Instead of the romantic notion I had about my trip, it was more like lug my entire wardrobe around, bump into everything, nearly kill myself trying to go up stairs. Walk around cities? Forget about it. There’s no way to do that enjoyably while carrying 85 lbs of clothes on your back (and front). Go into a lovely cafe I find along the way? Not unless I can fit through the door and there’s a big enough space for all my shit. Which isn’t too often in interesting little places that I wanted to go into.

Lesson learned: Pack light. And then still take some shit out.

an awakening

IMG_6565The last few years have been difficult ones. They have shaken me, tested me, provided for me, brought me joy, and allowed me to learn things about myself that I would never trade. Even for all the pain and sorrow. I suppose one cannot be reborn without going through fire first. This is the beginning of when my soul lit up… again.

After spending this time in what I call “Lone Wolf” mode (withdrawing myself from my friends, spending days and nights alone while I reflect, meditate, and understand) I decided to go on a trip. A journey to reclaim myself. A space inside my life that had only one goal: to get lost and discover. No structure. No plans. No calculated ideas about what there was to do. Just to be. And to see. To feel and learn whatever came my way.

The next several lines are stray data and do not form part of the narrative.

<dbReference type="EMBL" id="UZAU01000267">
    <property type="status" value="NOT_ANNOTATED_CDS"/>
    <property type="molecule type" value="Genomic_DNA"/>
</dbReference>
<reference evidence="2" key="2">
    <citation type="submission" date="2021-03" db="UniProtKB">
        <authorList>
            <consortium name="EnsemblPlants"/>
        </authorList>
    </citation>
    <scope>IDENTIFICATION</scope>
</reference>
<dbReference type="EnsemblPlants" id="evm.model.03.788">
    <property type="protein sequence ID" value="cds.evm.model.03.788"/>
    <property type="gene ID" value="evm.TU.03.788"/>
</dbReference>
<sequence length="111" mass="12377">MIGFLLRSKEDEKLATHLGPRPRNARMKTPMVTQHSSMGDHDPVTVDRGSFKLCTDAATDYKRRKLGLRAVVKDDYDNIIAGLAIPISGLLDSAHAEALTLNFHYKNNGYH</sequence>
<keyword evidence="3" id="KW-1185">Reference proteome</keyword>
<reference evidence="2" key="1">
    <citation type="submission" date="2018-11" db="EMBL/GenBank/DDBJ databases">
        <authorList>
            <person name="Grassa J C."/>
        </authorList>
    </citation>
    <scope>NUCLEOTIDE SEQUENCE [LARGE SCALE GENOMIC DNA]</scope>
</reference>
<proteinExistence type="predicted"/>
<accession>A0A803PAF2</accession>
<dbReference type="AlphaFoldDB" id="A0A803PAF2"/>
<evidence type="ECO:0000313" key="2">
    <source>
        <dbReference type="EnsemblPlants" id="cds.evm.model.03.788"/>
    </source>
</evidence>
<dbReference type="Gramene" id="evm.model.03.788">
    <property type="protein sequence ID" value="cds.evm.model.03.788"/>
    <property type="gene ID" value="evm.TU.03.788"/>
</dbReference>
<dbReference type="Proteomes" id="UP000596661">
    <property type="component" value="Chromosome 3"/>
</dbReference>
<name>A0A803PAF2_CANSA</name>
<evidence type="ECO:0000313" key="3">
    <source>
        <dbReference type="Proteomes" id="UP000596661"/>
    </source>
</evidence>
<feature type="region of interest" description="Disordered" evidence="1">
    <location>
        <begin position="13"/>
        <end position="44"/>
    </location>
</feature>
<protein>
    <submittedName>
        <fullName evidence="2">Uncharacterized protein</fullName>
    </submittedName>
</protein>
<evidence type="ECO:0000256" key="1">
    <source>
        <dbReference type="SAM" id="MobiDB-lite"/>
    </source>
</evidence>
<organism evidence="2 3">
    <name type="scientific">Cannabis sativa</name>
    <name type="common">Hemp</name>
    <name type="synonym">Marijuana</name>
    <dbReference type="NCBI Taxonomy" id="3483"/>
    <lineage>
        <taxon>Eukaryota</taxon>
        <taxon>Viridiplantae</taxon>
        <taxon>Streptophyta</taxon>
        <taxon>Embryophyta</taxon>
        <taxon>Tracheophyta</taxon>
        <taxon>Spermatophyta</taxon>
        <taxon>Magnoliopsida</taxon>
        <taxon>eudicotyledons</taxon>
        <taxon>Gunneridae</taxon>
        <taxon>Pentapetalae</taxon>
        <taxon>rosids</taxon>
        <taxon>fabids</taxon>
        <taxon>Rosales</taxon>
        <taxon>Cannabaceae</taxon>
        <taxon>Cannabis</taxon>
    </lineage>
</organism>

I’m revisiting the planning stages of this trip while I write this and the theme song for Gilligan’s Island is playing in my head…

Just sit right back
And you’ll hear a tale
A tale of a fateful trip,
That started from this tropic port,
Aboard this tiny ship…

For a three hour tour,
A three hour tour.

The “plan” was this: Plane ticket to Europe. Eurail pass. Vague route of countries I wanted to visit, meeting up with friends along the way. List of a few things to do in each place – if I felt like it. That’s it. Nothing else. Which, if you know me, is the exact opposite of how I typically approach trips…er, anything. For me, this whole not planning thing is a big deal. I am an organizer, a planner, a detail lover! I wanted to un-plan this space. To gain perspective, to possibly regain a better sense of myself in the world.

It was going to be three weeks of enjoying myself, eating yummy food, observing, meeting strangers, walking in whichever direction I felt, meeting friends in a few places, and eating more yummy food. I didn’t even plan to bring any knitting with me! And “excitement” does not even cover how this trip made me feel. Liberated, hopeful, alive; These are better words. I found myself filling up in a way that I hadn’t felt in a very long time.